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Challenged ballots and a potential recount. Here’s how the Congressional District 16 race could play out – The Mercury News


Challenged ballots and a potential recount. Here’s how the Congressional District 16 race could play out – The Mercury News

For weeks now, the political drama surrounding the stunningly close congressional District 16 race in California has captivated onlookers with its razor-thin margins and the almost daily swing in the leading candidate for the coveted second spot on the November ballot.

Three weeks after Election Day, questions still linger about the remaining primary ballots and how a potential recount might play out in the district that includes parts of Santa Clara and San Mateo counties.

Outgoing Santa Clara County Supervisor Joe Simitian and state Assemblymember Evan Low are currently battling for the second spot on the general election ballot in the race to replace retiring U.S. Rep. Anna Eshoo. Former San Jose Mayor Sam Liccardo, who leads both candidates by roughly 8,000 votes, has already secured a spot.

With every mail-in ballot tallied, all that remains is several hundred ballots that were challenged during the count.

As of Tuesday, Santa Clara County had 207 such ballots in District 16, the registrar of voters office said. San Mateo County did not respond to multiple requests about how many remaining challenged ballots fall into the congressional district, but its website listed 525 challenged ballots countywide on Tuesday.

So what are challenged ballots and how will they play a role in a race where the two candidates are separated by two votes?

A ballot can be challenged for several reasons, but often are flagged when signatures don’t match those on file with the registrar’s office. Santa Clara County estimates about 4,000 to 5,000 ballots are challenged in primary elections and 6,000 to 7,000 in general elections. Of those, about 40% to 60% are typically fixed in a process called “curing,” in which the county sends voters with challenged ballots three notifications and allows them to verify their signatures through fax, mail or in person, Santa Clara County Registrar of Voters spokesperson Michael Borja said.

In California, campaigns also can reach out to voters directly to help them fix their challenged ballots. Borja said it costs $132 to purchase the initial roster of challenged ballots and $66 for every update. He confirmed that both Simitian’s and Low’s campaigns have purchased the databases.

Matthew Alvarez, a partner at Rutan and Tucker who specializes in election law, said an abundance of data on where candidates did well gives campaigns a good sense of which way the challenged ballots swing.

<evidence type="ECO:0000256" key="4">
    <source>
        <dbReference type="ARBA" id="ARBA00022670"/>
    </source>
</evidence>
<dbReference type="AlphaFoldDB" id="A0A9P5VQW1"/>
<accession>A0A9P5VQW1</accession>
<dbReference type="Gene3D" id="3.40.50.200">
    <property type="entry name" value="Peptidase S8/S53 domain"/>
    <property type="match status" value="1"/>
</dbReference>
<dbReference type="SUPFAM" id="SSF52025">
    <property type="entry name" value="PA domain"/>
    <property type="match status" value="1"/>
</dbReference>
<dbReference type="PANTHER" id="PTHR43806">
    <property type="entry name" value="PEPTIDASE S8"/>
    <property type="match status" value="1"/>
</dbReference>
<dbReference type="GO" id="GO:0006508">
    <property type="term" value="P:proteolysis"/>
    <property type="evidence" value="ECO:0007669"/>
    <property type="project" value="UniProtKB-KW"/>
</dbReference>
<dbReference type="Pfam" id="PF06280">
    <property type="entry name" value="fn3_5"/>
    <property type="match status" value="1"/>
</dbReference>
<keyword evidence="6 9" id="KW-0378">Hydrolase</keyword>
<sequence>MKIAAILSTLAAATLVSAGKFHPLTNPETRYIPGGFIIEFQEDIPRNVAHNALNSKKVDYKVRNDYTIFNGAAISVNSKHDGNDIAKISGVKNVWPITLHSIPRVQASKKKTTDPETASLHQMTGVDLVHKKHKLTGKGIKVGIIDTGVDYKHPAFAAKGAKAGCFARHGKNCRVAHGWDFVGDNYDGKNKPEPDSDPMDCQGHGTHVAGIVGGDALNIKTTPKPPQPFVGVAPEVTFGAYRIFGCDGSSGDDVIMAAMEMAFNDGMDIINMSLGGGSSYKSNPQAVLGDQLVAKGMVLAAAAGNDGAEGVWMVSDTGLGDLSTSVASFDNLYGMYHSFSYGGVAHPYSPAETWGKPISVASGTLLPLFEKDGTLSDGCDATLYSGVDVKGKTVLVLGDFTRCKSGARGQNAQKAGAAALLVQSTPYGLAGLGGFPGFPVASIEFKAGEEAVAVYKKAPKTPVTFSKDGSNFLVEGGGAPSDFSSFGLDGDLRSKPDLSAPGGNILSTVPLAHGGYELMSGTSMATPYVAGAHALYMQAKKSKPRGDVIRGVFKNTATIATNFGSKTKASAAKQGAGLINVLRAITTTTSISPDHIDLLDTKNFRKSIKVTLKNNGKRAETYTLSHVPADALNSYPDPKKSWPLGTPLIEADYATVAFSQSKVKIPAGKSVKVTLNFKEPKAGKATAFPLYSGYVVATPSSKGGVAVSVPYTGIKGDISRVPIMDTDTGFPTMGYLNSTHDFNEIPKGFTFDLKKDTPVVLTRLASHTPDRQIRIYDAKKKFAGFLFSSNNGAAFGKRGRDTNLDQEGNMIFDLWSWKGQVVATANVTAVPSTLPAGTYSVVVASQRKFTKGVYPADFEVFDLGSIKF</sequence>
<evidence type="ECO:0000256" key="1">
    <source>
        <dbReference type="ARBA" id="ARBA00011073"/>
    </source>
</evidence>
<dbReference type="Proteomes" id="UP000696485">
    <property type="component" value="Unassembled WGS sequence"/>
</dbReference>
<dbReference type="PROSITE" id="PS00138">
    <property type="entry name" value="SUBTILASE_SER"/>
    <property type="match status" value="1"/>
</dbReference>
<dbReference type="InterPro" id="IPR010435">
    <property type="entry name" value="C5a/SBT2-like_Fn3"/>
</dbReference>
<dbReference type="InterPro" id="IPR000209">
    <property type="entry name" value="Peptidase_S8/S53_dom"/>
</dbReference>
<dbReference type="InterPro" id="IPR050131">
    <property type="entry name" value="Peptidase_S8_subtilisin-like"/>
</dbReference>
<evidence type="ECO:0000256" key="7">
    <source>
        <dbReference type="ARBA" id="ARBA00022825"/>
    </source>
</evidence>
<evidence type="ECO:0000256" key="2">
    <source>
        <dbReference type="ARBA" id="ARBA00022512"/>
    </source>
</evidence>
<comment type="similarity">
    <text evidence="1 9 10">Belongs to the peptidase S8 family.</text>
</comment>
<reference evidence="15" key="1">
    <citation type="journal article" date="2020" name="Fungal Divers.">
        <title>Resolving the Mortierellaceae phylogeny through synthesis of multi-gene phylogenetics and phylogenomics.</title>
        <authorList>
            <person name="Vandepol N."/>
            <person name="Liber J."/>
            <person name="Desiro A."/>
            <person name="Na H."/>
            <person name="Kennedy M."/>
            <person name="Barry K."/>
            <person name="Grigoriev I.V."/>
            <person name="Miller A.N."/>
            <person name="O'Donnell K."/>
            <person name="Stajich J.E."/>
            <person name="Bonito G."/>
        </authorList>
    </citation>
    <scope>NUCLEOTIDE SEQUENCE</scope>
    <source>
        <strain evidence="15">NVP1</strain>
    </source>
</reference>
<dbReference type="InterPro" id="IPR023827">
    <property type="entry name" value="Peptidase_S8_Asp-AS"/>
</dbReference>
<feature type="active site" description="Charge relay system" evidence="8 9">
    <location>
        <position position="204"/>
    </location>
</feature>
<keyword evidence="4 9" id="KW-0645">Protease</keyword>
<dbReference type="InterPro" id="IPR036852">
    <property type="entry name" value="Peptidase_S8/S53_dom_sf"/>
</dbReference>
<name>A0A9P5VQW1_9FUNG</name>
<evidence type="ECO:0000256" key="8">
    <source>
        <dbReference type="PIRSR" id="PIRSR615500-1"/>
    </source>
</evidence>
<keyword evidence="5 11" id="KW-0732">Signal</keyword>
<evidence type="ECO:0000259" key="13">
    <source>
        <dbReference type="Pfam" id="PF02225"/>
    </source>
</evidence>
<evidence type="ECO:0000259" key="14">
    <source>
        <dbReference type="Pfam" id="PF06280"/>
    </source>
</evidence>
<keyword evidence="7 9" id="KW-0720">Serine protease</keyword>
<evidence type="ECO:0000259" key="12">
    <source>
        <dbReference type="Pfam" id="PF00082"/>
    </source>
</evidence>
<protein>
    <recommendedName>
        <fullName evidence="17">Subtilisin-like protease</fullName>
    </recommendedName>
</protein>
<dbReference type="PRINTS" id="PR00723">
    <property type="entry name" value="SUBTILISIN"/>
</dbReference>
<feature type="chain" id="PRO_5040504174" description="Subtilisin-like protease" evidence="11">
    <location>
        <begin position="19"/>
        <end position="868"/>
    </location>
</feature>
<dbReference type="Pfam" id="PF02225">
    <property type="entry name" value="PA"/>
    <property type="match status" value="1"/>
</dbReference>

“You get those names, you run it through your data and you see where those voters are, where they live,” Alvarez said. “If they’re in a precinct that went 60% for Evan, than statistically Evan’s going to assume it’s one of his voters.”

Voters have until April 2 to remedy their ballots and the election will be certified on April 12.

With the race so close and so few votes left to count, Alvarez said it’s likely to head to a recount — dragging out the suspense of the eventual second place finisher. Recounts typically are sought when there’s a 0.05% margin or less between two candidates, he said.

Twenty-three states and Washington, D.C., have an automatic recount trigger, according to the National Conference of State Legislatures. California isn’t one of them.

After election results are certified early next month, Low or Simitian would have five days to request a recount and the candidate requesting it must pay for it, Alvarez said.

Borja said the cost of recount in District 16 would vary depending on whether a manual or machine recount was requested. He said a manual recount would take approximately 10 days and cost $32,000 per day for a total of $320,000, while re-scanning the ballots would take about five days at a cost of $16,840 per day for a total of $84,200. San Mateo County did not respond to a request for a recount estimate.

Alvarez said the requester will likely ask for a manual recount.

“That’s where you notice stuff,” he said. For example, “that’s where you notice that someone tried to erase Evan’s name but the machine counted it as a vote for Evan.”

Once a recount starts, Alvarez said it must continue daily until the entire district is counted. That means if a candidate runs out of funds to keep the recount going, the count is over and void. If a new winner is named after the recount then the counties will reimburse the candidate who requested it.

As of the last reporting deadline on Feb. 14, Simitian’s campaign had $588,745 in the bank, while Low had $345,371. Candidates are allowed to set up recount committees to raise additional funds, however, they are subject to contribution limits.

If the recount ends in a tie, California election law dictates that both Simitian and Low would advance to the general election alongside Liccardo, Alvarez said.

“It would be a rematch of the primary and then someone could win a congressional seat with just a plurality and not a majority of the vote,” he said.

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